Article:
One of Yorkshire’s submerged medieval villages which was flooded a century ago to make a reservoir years ago has reappeared as a result of the falling water levels.
Scar House Reservoir in North Yorkshire’s Nidd Valley was flooded back in the 1920s, but the village including a centuries-old bridge has been revealed.
Located near the medieval farming community of Lodge and the village was run by the Cistercian abbey nearby before being sold into private ownership after King Henry VIII dissolved the monasteries in the mid-16th century.
The images were taken by local resident Nichola Barningham, showing old stone houses with doorways and inner walls showing, gate posts, old dry stonewalls and an old bridge.
Barningham shared the images on her Facebook page, writing: “We went for a drive out today to Scar House Reservoir. It was so low we’ve walked along lanes that possibly haven’t been walked on for 100 years. And old houses that are now showing.”
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The settlement last appeared back in the summer drought of 1995, and before it was flooded to be a reservoir was said to be home to 1,250 people. It was flooded and a dam was established to provide water to the townspeople during the 20th century.
While the revelation of this village is no doubt an intriguing part of history – it’s not exactly delightful news. The drought which has led to reservoir water levels dropping to below 50% full, has exposed the Scar House village situated in the Harrogate District.
Yorkshire Water issued a statement earlier this year to warn people about the risks of entering reservoirs even when they are not filled.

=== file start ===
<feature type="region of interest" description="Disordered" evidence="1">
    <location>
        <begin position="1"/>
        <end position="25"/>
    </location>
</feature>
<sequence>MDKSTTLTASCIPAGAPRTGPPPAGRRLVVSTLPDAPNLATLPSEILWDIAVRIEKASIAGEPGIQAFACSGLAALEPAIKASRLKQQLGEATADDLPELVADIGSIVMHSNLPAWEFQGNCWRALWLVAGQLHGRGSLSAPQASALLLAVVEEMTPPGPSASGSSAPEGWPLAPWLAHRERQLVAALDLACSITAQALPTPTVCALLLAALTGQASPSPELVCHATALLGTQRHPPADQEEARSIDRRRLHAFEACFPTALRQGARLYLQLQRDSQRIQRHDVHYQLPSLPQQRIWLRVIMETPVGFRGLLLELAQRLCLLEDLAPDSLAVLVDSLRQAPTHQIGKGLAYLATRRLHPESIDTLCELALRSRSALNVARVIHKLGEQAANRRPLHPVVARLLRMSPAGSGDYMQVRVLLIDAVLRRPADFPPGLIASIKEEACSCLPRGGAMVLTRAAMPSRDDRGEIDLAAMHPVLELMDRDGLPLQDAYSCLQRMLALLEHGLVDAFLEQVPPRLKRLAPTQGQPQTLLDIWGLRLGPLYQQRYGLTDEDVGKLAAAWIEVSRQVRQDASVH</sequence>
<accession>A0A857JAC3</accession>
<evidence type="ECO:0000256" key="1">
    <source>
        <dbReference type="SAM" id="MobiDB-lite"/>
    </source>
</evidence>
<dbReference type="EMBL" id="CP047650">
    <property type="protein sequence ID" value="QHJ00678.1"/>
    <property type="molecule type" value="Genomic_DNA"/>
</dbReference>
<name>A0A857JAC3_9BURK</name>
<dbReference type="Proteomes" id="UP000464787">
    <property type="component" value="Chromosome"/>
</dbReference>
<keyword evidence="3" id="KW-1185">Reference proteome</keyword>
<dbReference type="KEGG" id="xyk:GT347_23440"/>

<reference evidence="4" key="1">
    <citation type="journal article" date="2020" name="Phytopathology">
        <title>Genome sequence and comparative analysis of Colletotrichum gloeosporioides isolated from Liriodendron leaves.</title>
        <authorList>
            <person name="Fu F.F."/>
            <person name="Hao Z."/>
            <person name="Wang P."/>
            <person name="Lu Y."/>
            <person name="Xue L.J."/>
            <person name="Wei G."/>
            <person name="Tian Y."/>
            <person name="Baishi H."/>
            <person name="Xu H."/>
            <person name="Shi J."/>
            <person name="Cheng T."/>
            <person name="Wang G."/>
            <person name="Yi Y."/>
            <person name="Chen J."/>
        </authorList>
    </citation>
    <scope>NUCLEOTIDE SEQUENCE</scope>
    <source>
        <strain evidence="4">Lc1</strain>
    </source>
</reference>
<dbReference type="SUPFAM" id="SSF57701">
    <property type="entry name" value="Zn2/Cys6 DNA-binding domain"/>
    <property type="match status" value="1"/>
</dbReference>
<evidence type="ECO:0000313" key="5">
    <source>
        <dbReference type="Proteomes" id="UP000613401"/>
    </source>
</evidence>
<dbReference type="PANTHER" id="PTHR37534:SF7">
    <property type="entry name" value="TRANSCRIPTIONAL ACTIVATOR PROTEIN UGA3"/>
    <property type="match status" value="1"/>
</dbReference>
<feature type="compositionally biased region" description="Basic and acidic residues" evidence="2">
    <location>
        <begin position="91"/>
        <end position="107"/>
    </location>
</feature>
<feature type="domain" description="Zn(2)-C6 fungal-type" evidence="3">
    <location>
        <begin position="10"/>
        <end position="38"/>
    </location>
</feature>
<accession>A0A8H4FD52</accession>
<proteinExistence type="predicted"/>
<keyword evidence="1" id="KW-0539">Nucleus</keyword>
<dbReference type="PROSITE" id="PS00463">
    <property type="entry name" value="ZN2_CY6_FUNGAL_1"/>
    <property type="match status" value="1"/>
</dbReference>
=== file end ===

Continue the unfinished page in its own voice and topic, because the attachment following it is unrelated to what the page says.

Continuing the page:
The company wrote: “Yorkshire Water continues to see people entering its 130 reservoirs on a daily basis, despite warnings about the dangers reservoirs can pose, such as cold water shock, hidden undercurrents, and operating machinery.”
Ash Roberts, public safety and safeguarding manager, also shared: “People entering our reservoirs continues to be a daily occurrence, whether that be those intending to swim or people deciding the water looks inviting.”
“We know as the weather improves the frequency of people getting into the water will increase and we are backing the NFCC campaign in a bid to raise awareness of the dangers to open water poses,” Roberts added.
The dam is made up of a million tonnes of masonry and stands at 55m high according to Yorkshire Water, which advises that the reservoirs pose risk to life, so people should be careful around them.
A spokesperson said, “People should not be entering our reservoirs to swim, or onto parts that are usually submerged.”
“They are functioning reservoirs and do pose a risk to people entering them, including cold water shock, undercurrents, unseen objects and machinery working under the water.”